Scopely invests $20 million in casual game maker Burlingame Studios

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Scopely has made a $20 million investment in Burlingame Studios, a new game studio founded by veterans of casual games.

Chris McGill, CEO of Burlingame Studios, said in an interview with GamesBeat that the team already has about 20 to 30 people, depending on how you count full-timers and contractors. The studio will focus on casual mobile games, he said.

Many of the veterans are alumni of Glu and CrowdStar. The latter created the highly successful free-to-play game Design Home and Covet Fashion.

The deal is one of several actions by Los Angeles-based Scopely, which has been busily raising funds for itself and investing heavily in gaming talent. In October, Scopely bought GSN, maker of the Wheel of Fortune game, from Sony for $1 billion.

McGill said Burlingame Studios sees Scopely as a partner, as Scopely owns a number of game studios, as well as its Playgami technology platform for creating and optimizing mobile games.

“Like Design Home, we make apps with game mechanics, and those are for people who don’t consider themselves gamers,” McGill says.

The founders of Burlingame Studios (which made popular games for women).

Games like Design Home are the foundation of the company, but aren’t necessarily indicative of what it does, he said.

“We think we’re actually expanding the gaming pie rather than fighting for the finite number of people who consider themselves gamers,” he said.

Scopely’s ecosystem is focused on building game teams with “incredible talent density while eliminating the traditional boundaries between developer and publisher.”

McGill most recently served as senior vice president and general manager at Glu Mobile. Glu acquired CrowdStar in 2017 and Electronic Arts gobbled up Glu for an enterprise value of $2.4 billion in 2021.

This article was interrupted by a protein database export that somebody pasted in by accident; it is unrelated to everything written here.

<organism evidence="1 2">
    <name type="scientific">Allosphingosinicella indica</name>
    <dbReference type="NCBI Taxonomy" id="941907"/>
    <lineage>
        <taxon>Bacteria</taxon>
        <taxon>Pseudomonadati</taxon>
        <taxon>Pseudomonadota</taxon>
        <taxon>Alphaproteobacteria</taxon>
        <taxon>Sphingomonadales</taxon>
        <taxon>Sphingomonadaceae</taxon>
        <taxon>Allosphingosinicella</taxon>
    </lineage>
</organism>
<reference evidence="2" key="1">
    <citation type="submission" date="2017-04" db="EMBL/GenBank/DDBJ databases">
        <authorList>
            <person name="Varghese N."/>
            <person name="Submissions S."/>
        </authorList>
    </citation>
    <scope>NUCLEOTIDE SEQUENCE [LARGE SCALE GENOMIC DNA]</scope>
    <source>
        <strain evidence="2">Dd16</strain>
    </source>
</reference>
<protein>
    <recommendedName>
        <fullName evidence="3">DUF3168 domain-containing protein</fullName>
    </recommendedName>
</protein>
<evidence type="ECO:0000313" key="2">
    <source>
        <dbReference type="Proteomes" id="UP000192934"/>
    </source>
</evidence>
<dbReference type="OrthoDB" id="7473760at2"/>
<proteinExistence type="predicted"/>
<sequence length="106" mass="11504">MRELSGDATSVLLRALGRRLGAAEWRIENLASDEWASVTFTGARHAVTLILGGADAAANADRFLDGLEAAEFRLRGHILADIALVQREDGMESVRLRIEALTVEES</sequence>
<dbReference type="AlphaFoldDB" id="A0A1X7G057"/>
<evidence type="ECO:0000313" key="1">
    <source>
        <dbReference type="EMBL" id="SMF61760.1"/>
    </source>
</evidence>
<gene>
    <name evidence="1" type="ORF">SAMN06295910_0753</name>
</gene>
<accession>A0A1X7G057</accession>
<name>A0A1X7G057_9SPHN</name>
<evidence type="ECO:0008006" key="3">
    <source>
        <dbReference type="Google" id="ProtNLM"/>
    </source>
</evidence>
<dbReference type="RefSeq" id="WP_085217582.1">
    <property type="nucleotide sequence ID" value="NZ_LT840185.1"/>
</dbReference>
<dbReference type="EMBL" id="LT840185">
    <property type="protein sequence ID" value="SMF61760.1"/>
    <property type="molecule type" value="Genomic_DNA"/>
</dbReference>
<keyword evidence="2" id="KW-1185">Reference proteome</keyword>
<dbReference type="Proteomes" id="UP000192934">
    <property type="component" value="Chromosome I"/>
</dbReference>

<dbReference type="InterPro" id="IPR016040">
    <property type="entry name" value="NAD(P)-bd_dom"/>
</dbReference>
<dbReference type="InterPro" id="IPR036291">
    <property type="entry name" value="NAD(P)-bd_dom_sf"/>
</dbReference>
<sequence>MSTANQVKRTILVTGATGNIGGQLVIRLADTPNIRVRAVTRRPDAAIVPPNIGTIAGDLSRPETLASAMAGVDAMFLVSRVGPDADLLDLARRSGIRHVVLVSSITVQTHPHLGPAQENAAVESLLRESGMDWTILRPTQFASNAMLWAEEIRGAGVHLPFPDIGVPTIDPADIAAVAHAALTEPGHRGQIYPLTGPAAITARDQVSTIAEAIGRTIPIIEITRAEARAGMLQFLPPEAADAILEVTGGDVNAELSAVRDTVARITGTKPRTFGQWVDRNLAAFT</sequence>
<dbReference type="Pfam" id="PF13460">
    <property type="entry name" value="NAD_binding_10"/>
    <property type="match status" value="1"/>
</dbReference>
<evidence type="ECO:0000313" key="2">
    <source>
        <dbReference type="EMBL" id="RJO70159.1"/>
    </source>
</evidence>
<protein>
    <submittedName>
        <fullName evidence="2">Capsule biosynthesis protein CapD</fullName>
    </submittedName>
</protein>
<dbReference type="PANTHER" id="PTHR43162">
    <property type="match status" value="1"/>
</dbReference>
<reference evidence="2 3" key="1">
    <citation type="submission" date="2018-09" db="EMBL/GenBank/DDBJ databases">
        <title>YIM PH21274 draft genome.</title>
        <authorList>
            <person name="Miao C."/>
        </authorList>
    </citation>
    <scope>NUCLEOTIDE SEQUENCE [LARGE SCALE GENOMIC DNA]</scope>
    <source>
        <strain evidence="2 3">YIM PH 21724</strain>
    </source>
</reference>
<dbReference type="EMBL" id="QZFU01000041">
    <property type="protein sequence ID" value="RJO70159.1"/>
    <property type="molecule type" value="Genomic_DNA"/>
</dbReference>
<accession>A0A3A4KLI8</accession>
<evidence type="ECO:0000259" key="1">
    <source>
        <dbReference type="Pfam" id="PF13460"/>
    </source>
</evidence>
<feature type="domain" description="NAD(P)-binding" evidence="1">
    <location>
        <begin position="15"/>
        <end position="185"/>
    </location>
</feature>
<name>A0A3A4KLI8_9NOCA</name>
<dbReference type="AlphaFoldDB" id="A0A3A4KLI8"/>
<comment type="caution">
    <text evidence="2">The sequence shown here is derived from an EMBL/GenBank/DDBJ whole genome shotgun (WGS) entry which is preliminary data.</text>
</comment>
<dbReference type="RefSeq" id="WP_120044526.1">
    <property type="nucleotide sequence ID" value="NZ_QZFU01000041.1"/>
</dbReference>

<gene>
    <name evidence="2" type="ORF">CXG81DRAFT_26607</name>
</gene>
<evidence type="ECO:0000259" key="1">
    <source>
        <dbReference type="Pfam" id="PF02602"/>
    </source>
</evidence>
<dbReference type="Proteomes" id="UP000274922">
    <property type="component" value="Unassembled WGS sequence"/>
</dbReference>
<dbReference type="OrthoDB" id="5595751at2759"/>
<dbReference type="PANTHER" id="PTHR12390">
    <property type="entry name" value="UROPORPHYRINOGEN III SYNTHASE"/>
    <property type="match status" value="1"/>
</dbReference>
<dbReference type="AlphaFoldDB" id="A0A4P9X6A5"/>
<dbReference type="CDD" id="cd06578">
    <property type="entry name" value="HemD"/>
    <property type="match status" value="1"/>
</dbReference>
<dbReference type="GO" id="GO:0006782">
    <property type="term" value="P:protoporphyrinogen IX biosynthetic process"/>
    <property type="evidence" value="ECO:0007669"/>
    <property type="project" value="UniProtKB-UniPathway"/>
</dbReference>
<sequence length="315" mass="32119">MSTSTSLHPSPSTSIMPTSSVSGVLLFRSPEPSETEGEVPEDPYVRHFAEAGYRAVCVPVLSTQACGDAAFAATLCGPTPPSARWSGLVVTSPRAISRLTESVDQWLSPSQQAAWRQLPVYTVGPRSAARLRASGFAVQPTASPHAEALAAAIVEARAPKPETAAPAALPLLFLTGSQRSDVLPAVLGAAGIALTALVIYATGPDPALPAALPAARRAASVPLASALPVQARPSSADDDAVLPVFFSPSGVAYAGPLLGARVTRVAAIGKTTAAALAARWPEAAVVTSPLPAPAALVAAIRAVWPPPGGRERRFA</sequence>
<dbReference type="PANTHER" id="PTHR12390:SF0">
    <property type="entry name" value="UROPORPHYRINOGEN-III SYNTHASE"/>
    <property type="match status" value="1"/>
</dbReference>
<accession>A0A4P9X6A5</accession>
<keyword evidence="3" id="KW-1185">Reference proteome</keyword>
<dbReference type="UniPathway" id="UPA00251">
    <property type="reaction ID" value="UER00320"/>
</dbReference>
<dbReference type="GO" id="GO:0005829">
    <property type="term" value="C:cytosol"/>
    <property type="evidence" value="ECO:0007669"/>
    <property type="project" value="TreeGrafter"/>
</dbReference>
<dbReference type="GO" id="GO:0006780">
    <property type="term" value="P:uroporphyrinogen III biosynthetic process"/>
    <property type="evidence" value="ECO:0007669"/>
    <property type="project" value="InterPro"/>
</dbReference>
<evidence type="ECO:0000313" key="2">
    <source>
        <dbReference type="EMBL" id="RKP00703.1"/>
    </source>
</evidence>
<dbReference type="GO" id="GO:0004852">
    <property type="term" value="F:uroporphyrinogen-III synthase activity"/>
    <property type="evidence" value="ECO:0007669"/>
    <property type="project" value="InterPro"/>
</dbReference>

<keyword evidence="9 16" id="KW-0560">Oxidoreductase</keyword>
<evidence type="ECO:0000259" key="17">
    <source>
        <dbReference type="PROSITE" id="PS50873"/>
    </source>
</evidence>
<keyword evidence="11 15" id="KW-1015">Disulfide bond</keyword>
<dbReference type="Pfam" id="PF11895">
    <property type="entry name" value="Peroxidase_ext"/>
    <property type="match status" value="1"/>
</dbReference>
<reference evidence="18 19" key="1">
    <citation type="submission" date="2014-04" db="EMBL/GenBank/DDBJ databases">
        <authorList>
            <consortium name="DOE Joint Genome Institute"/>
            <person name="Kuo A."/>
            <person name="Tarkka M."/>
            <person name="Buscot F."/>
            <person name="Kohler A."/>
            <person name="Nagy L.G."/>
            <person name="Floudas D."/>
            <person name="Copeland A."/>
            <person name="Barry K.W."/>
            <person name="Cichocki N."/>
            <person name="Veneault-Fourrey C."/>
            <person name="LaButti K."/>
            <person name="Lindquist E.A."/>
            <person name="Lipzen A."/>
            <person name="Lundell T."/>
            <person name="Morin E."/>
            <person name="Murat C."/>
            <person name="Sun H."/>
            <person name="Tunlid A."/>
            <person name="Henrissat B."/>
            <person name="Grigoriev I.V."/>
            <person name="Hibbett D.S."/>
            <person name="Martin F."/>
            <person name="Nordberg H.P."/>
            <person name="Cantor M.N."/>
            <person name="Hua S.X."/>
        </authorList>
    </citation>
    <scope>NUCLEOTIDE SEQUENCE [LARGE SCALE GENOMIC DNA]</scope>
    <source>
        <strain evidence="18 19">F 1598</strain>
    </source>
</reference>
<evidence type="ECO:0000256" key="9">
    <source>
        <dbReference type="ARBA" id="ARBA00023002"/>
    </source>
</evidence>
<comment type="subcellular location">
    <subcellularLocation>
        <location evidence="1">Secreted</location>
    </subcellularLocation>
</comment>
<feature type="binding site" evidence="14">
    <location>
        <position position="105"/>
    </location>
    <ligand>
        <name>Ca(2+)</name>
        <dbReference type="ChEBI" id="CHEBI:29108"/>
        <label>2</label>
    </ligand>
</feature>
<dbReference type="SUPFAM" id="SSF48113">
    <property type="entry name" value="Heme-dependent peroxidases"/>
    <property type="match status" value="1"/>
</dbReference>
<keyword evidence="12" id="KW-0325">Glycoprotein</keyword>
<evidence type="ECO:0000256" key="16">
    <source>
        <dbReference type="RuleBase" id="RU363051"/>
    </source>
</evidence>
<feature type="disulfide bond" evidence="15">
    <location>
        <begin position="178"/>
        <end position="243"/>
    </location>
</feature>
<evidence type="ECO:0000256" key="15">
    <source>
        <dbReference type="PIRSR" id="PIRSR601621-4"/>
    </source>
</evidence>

McGill’s co-founders are Jose Avila, Barlow Gilmore, Brandon Jones and Scott Cuthbertson. Now I’m not exactly sure how this bunch of guys specialize in making casual games that are mostly consumed by women, or people who don’t consider themselves gamers. But there is no doubt that the games were successful.

The team is based in Burlingame, but has members as far as Guatemala and Argentina.

“It’s actually a great group of people. It’s a mix of people I’ve worked with for a long time and we’re like family, and we have new blood and are very excited after being on the sidelines for a while,” McGill said. “It’s just nice to be creating again. I am super proud of it.”

Scopely has also invested in blockchain game company Animoca Brands; IndiGG, a sub-DAO of Yield Guild Games; and Polygon, a decentralized Ethereum scaling platform; and game studios around the world, such as Tag Games and Pixel Toys.

As for choosing Scopely, McGill said the startup had many financing options.

“In the end, Scopely was an obvious choice,” he said. “It was a clear winner.”

He has known Scopely’s co-CEOs Walter Driver and Javier Ferreira for a long time, and he knows their creative process and their centralized infrastructure and user acquisition skills. As for the amount raised, McGill said it gives the company a lot of runway.

Tim O’Brien, Chief Revenue Officer at Scopely, said in a statement: “We are proud to invest in this group of game makers who are deeply committed to building the best experiences possible and are thrilled to have chosen us as their Favorite Partner. We believe our ecosystem is extremely unique and are always energized when new partners see the value of our infrastructure and technology – especially our Playgami platform – to turn their fun, creative gameplay into great business. Today marks a bright future of collaboration, and we are excited to work with Chris and team.”

FYI, I’m going to SXSW next week and will be moderating a panel with Scopely and Paramount on the making of Star Trek Fleet Command.

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